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Wine growers and producers in Champagne faced some significant challenges during the growing season of the 2021 vintage. A devastating 12-day period of frost in the spring reduced the crop by an estimated 30 per cent at the start of season. Throughout the spring and summer months, vineyards were plagued by persistent rain and incidents of hail, encouraging mildew and rot just as picking was due to start.

Early reports suggest as much as 60 per cent of the crop was lost; however, producers reported widespread differences in yield and maturity of the grapes, from vineyard to vineyard and from village to village. (Other wine-growing regions in France, Spain and Italy faced similar challenges during the spring and summer, with a serious reduction of this year’s grape crop as a result.)

The 2021 grape harvest in Champagne ran September 6 to September 27, with dry and cooler weather at the end of the season helping to preserve the quality of the grapes that were healthy enough to harvest. Some growers are drawing comparisons to the 2012 vintage, where despite challenging conditions, top quality wines were produced.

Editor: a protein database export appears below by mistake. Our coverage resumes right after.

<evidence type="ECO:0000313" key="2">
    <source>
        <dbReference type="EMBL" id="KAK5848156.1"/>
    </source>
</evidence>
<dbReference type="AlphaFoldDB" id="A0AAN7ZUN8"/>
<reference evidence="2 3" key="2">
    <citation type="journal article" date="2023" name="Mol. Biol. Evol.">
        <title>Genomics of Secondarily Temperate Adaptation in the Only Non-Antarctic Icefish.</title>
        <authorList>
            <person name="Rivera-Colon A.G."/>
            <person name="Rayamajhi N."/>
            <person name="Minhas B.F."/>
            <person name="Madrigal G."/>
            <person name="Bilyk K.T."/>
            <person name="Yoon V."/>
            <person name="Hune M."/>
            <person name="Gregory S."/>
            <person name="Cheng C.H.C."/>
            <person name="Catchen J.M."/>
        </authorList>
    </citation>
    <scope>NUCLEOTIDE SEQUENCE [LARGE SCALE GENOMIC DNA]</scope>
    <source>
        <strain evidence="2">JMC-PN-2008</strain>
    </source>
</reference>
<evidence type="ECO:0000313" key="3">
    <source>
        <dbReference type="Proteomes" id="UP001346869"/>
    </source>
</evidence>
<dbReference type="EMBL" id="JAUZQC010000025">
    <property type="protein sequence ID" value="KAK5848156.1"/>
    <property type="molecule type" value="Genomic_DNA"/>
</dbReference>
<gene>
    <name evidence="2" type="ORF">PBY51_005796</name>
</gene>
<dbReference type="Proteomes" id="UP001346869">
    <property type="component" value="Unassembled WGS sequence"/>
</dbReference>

Producers are declaring there’s good potential for the wines made, although there will be a strong reliance on reserve wines made in previous vintages to produce the necessary quantity of non-vintage products. The previous three vintages, 2018, 2019 and 2020, are of outstanding quality.

Unfortunately, the regulation authority strictly limited production in 2020. With a lack of sales due to pandemic lockdowns, they were concerned about creating too large of a surplus.

Growers were allowed to harvest up to 13,100 kilos of grapes per hectare this year, but due to frost and hail damage and disease, few vineyards produced grapes in such abundance. In 2020, a hot and dry year that saw an early start to the harvest, on August 17, permitted yields were held at 8,000 kilos per hectare.

Although vintage-dated sparkling wines from 2021 might be in short supply, wine lovers shouldn’t have any difficulty buying bottles of Champagne in the coming years.

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